I can’t believe this is really happening! I’m going to live in Gulu, Uganda. I’m new to the blogging world but I knew that I wanted to share this journey with all of my friends and family. So here goes…
For the last couple of years I have been praying and seeking the Lord for a ministry assignment that would challenge me, something that would be impossible for me to do apart from Him, something that would deepen my dependency on Him and thus my intimacy with Him. It seems that the Lord has been preparing me for a time such as this for a while. After nearly 17 years of ministry experience and completing a Masters of Divinity from Fuller Theological Seminary in 2006, the call has come to leave my home and go to Africa! My recent ten day trip to Uganda last October confirmed the call in too many ways to list here but take my word for it…it could not have been clearer to me!
I will be working for The Rt. Rev. Johnson Gakumba, Bishop of the Anglican Diocese of Northern Uganda. Specifically, I will be teaching in the Archbishop Janani Luwum Theological College. I will also be a personal assistant to the Bishop in charge of external communications, that is, corresponding on the Bishop’s behalf with others from all over the world who want to know how to partner in ministry with the Diocese of Northern Uganda. I have a feeling I’ll be spending time at “My Father’s House” as well, the orphanage run by the Diocese. My home church, Saint James in the Diocese of South Carolina, is officially sending me on this mission assignment. I am grateful for my church family and their ongoing support and encouragement, especially my pastors, Arthur Jenkins and Louise Weld.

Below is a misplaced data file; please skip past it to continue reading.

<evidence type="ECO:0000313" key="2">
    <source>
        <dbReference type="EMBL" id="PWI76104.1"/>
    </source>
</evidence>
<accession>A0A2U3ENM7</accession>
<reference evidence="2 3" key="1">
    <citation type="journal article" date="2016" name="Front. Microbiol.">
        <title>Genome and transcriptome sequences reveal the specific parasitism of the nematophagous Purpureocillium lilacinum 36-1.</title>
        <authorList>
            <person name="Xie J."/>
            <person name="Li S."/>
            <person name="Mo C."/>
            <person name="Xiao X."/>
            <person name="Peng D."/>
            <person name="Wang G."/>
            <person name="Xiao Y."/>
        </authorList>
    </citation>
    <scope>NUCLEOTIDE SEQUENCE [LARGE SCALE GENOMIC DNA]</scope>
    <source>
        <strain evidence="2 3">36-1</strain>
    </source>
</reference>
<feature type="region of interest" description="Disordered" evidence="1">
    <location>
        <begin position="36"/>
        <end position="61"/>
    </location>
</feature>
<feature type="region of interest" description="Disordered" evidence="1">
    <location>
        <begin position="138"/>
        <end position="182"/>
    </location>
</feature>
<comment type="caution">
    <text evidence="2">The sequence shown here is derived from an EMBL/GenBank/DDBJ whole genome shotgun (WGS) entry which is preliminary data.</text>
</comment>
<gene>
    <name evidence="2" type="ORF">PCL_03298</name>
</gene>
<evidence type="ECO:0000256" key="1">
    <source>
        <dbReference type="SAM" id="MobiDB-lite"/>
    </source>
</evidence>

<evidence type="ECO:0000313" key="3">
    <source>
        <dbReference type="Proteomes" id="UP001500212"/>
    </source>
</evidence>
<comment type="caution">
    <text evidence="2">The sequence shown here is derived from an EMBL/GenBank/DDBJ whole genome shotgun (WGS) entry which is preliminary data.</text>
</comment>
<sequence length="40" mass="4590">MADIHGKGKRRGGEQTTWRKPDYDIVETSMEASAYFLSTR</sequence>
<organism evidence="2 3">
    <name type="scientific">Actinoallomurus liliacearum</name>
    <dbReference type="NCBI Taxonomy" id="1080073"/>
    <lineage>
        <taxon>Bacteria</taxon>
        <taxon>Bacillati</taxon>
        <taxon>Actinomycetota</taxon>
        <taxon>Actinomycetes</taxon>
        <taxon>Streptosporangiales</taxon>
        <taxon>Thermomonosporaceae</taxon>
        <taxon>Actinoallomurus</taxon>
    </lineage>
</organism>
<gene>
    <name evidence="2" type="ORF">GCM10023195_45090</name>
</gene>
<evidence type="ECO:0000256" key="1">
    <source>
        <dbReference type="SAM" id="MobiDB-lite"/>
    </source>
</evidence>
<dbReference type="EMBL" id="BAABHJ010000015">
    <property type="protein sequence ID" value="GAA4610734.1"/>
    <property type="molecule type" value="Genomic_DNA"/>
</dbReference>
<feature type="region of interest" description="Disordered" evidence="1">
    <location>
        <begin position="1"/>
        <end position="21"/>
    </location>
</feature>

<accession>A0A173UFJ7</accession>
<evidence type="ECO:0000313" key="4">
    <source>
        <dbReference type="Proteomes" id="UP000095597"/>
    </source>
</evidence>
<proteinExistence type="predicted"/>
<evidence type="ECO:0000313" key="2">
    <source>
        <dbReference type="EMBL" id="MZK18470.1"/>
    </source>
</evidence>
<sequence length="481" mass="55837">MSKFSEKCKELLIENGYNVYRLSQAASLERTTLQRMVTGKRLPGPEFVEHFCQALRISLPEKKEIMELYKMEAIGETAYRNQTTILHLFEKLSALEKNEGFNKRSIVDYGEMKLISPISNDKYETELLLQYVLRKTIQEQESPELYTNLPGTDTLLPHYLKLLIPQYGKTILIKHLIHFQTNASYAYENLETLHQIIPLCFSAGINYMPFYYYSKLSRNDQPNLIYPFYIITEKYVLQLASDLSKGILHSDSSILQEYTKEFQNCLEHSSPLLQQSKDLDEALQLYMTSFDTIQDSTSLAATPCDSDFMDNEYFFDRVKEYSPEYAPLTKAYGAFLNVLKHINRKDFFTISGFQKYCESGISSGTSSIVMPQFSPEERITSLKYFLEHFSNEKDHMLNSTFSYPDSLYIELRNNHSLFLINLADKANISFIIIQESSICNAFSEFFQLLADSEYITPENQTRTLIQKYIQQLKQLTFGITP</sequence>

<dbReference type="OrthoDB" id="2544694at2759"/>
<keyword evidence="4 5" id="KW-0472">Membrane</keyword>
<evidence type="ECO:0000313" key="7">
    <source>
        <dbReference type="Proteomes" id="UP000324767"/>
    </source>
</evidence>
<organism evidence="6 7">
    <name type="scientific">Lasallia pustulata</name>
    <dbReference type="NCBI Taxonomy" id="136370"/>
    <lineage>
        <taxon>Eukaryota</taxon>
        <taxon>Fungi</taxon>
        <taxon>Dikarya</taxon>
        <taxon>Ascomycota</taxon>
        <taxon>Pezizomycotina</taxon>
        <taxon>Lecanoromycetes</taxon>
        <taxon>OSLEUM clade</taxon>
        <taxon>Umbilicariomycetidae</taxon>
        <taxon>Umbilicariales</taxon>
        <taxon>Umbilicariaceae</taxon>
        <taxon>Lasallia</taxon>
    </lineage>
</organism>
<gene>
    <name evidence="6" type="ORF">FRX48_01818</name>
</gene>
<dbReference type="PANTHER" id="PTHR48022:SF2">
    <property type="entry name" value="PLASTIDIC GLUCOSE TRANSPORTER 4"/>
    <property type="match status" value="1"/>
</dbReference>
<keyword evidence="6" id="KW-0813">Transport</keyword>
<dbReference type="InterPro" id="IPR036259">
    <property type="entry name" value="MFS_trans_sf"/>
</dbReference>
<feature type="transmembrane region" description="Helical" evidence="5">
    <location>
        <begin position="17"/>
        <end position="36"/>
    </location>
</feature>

To understand the current needs of the Diocese of Northern Uganda, a bit of recent history about the area is needed. In 1987, what began as an opposition movement to the election of current Ugandan President Yoweri Museveni morphed into war effecting primarily Northern Uganda. The LRA (Lord’s Resistance Army) led by a man named Joseph Kony, hijacked the movement and began a twenty year killing spree, internally displacing an estimated 1.7 million people to live in government-run camps (called IDP camps) for safety. To keep his movement going, Kony abducted an estimated 30,000 children over a twenty year period and forced them to become child soldiers who were often required to kill their own family members. Kony and his army raided villages nightly, stealing food, raping and forcing women to become sex slaves. The soldiers maimed many, cutting off the lips, nose or limbs of anyone who reported them. Northern Uganda was a living hell for 20 years. A whole generation of children either grew up in the IDP camps or in the LRA, forced to do unspeakable things. The Ugandan army was not successful in stopping the LRA nor could they capture Kony, who became an expert at hiding in the vast African bush. In 2008 he was finally chased out of Northern Uganda into neighboring Congo, where he is still at large today and still wreaks havoc but thankfully with a greatly diminished army. Never has a work of the evil one been so evident in actions of one person!